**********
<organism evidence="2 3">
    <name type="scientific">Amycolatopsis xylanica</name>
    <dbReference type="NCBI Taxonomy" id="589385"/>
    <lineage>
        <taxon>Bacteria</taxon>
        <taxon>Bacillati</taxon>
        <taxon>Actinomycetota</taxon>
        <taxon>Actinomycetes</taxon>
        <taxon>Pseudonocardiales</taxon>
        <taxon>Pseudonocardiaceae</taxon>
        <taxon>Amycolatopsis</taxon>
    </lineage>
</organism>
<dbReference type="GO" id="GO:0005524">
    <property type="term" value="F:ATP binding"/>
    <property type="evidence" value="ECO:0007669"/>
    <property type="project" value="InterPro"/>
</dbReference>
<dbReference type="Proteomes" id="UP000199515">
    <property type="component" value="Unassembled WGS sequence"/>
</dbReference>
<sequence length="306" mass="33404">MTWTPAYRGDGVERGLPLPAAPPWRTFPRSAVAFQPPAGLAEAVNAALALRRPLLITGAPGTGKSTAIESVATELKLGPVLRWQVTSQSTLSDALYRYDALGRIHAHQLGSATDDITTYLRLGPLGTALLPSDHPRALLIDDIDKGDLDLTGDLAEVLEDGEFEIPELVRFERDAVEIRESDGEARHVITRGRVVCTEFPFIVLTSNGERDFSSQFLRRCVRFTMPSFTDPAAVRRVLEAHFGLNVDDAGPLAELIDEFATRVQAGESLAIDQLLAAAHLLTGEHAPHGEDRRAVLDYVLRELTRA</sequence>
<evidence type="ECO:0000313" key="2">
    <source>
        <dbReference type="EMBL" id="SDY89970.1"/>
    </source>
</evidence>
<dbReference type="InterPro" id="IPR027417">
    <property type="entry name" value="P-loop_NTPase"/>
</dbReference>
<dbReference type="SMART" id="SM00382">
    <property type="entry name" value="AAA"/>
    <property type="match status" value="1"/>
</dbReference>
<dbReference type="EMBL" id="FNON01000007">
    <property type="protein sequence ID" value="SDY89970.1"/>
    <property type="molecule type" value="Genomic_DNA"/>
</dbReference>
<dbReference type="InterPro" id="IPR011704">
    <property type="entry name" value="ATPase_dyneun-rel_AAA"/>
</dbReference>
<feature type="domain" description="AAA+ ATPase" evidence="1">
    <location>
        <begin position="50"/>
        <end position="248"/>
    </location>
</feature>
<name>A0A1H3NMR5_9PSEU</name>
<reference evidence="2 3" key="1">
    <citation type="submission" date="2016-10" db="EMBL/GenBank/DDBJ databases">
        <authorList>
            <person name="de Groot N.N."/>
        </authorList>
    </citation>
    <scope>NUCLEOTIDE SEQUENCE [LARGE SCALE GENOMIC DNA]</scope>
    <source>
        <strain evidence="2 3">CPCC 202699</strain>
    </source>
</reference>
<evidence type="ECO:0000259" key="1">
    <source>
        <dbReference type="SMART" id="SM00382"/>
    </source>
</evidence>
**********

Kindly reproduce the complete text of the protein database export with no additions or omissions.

<organism evidence="2 3">
    <name type="scientific">Amycolatopsis xylanica</name>
    <dbReference type="NCBI Taxonomy" id="589385"/>
    <lineage>
        <taxon>Bacteria</taxon>
        <taxon>Bacillati</taxon>
        <taxon>Actinomycetota</taxon>
        <taxon>Actinomycetes</taxon>
        <taxon>Pseudonocardiales</taxon>
        <taxon>Pseudonocardiaceae</taxon>
        <taxon>Amycolatopsis</taxon>
    </lineage>
</organism>
<dbReference type="GO" id="GO:0005524">
    <property type="term" value="F:ATP binding"/>
    <property type="evidence" value="ECO:0007669"/>
    <property type="project" value="InterPro"/>
</dbReference>
<dbReference type="Proteomes" id="UP000199515">
    <property type="component" value="Unassembled WGS sequence"/>
</dbReference>
<sequence length="306" mass="33404">MTWTPAYRGDGVERGLPLPAAPPWRTFPRSAVAFQPPAGLAEAVNAALALRRPLLITGAPGTGKSTAIESVATELKLGPVLRWQVTSQSTLSDALYRYDALGRIHAHQLGSATDDITTYLRLGPLGTALLPSDHPRALLIDDIDKGDLDLTGDLAEVLEDGEFEIPELVRFERDAVEIRESDGEARHVITRGRVVCTEFPFIVLTSNGERDFSSQFLRRCVRFTMPSFTDPAAVRRVLEAHFGLNVDDAGPLAELIDEFATRVQAGESLAIDQLLAAAHLLTGEHAPHGEDRRAVLDYVLRELTRA</sequence>
<evidence type="ECO:0000313" key="2">
    <source>
        <dbReference type="EMBL" id="SDY89970.1"/>
    </source>
</evidence>
<dbReference type="InterPro" id="IPR027417">
    <property type="entry name" value="P-loop_NTPase"/>
</dbReference>
<dbReference type="SMART" id="SM00382">
    <property type="entry name" value="AAA"/>
    <property type="match status" value="1"/>
</dbReference>
<dbReference type="EMBL" id="FNON01000007">
    <property type="protein sequence ID" value="SDY89970.1"/>
    <property type="molecule type" value="Genomic_DNA"/>
</dbReference>
<dbReference type="InterPro" id="IPR011704">
    <property type="entry name" value="ATPase_dyneun-rel_AAA"/>
</dbReference>
<feature type="domain" description="AAA+ ATPase" evidence="1">
    <location>
        <begin position="50"/>
        <end position="248"/>
    </location>
</feature>
<name>A0A1H3NMR5_9PSEU</name>
<reference evidence="2 3" key="1">
    <citation type="submission" date="2016-10" db="EMBL/GenBank/DDBJ databases">
        <authorList>
            <person name="de Groot N.N."/>
        </authorList>
    </citation>
    <scope>NUCLEOTIDE SEQUENCE [LARGE SCALE GENOMIC DNA]</scope>
    <source>
        <strain evidence="2 3">CPCC 202699</strain>
    </source>
</reference>
<evidence type="ECO:0000259" key="1">
    <source>
        <dbReference type="SMART" id="SM00382"/>
    </source>
</evidence>